Precipitation and temperature statistics in high-resolution regional climate models: Evaluation for the European Alps

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Abstract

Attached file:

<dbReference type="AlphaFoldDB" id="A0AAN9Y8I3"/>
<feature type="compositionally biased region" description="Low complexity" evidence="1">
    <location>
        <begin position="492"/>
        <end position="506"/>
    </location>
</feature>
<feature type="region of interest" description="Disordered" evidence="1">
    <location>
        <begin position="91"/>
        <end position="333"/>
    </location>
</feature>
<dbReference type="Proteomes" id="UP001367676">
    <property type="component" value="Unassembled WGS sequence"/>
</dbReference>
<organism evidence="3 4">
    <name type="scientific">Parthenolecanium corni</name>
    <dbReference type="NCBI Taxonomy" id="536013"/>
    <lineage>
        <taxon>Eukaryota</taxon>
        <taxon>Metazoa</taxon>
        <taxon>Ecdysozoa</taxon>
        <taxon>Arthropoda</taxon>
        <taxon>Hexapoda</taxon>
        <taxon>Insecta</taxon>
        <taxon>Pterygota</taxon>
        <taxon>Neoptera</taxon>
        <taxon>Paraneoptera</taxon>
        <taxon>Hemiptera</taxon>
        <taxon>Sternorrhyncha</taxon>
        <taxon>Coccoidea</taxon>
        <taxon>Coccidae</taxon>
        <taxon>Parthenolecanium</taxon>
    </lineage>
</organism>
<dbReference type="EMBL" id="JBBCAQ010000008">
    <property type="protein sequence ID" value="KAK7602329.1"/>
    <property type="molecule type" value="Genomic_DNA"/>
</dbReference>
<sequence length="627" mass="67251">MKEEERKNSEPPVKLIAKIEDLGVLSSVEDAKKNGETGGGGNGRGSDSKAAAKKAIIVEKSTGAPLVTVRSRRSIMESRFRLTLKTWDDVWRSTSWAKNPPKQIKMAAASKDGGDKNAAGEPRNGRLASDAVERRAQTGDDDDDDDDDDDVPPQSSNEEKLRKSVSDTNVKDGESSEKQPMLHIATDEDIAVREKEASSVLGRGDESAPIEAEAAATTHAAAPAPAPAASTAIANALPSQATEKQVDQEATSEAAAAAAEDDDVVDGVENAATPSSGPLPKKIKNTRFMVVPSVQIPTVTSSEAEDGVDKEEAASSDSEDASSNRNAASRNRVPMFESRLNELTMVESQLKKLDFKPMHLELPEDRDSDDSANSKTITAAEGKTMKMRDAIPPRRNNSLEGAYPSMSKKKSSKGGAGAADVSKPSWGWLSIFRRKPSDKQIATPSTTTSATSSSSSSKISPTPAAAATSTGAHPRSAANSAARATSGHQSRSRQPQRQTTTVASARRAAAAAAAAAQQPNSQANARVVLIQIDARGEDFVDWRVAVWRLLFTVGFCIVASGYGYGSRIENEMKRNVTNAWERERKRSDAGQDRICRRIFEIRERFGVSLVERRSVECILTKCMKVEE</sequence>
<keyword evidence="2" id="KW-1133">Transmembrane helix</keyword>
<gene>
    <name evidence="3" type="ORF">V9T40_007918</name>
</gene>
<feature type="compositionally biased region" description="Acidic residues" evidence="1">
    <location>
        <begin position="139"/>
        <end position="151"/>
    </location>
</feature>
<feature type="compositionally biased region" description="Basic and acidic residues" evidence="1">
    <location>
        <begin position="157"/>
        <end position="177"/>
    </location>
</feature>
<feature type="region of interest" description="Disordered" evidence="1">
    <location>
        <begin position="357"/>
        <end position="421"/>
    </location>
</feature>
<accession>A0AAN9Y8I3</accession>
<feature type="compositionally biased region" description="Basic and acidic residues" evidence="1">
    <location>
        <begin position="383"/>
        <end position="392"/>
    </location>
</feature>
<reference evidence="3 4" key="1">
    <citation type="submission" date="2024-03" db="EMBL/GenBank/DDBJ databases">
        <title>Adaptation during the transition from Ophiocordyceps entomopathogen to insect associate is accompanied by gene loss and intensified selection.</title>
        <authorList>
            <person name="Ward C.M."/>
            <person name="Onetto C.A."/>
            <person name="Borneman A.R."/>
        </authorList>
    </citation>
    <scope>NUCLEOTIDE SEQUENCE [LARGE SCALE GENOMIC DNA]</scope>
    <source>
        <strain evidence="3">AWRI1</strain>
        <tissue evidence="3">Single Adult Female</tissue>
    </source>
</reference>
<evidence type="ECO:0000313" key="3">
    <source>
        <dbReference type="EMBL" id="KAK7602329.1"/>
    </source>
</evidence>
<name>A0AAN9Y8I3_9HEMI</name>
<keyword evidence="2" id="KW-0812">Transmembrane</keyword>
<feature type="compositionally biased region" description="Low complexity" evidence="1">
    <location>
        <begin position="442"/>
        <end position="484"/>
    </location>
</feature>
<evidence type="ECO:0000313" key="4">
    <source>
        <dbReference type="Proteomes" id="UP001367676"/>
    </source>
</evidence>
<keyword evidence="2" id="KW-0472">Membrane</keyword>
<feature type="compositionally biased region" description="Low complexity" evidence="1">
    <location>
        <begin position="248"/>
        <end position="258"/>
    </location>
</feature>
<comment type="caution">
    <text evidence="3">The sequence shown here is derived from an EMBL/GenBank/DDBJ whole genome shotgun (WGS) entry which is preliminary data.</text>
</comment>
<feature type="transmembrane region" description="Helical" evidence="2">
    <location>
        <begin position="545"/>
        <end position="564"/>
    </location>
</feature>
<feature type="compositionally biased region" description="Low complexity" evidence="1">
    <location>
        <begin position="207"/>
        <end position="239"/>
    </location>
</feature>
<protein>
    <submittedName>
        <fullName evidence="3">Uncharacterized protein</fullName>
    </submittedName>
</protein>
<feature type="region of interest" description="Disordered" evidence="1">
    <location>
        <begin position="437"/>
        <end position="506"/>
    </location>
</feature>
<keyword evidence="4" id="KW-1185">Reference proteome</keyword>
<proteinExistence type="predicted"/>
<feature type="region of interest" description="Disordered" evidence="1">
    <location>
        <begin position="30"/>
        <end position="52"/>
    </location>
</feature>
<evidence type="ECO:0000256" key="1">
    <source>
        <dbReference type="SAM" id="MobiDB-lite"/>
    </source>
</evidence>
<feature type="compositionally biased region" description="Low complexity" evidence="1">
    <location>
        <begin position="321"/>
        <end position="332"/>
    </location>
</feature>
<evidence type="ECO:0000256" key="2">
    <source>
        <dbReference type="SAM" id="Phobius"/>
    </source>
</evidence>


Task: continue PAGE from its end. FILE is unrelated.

[1] In this study, high-resolution climate change data from the regional climate models COSMO-CLM, HIRHAM, RegCM, and REMO were evaluated in the Greater Alpine Region (GAR; 4°W–19°W and 43°N–49°N) and three additional subareas of 1.5° by 1° in size. Evaluation statistics include mean temperature and precipitation, frequency of days with precipitation over 1 mm and over 15 mm, 90% quantile of the frequency distribution, and maximum number of consecutive dry days. The evaluation for the 1961–1990 period indicates that the models reproduce spatial precipitation patterns and the annual cycle. The mean precipitation domain bias varies between 11% and 40% in winter season and between −14.5% and 11% in summer. Larger errors are found for other statistics and in the various regions. No single best model could be identified comparing modeled precipitation characteristics with observational reference. The study shows that there is still high uncertainty in the expected climate change. Furthermore, future temperature and precipitation changes simulated with different SRES scenarios and calculated by different RCMs overlap. The temperature calculations for the period 2071–2100 related to the period 1961–1990 in the GAR area show an increase in the monthly mean 2m temperature of up to 4.8 K in summer. In the GAR area, a precipitation decrease of up to 29% in summer and precipitation increase of approximately 20% in the winter season is simulated. Summer and autumn temperatures are expected to increase more than winter and spring temperatures. Detailed analysis reveals that the different regional climate model runs based on different regional models, different driving global models and different emission scenarios show similar trends, but differ in the magnitude of the expected climate change signal. All models seem to agree on the increased frequency of high-precipitation events in the winter season.

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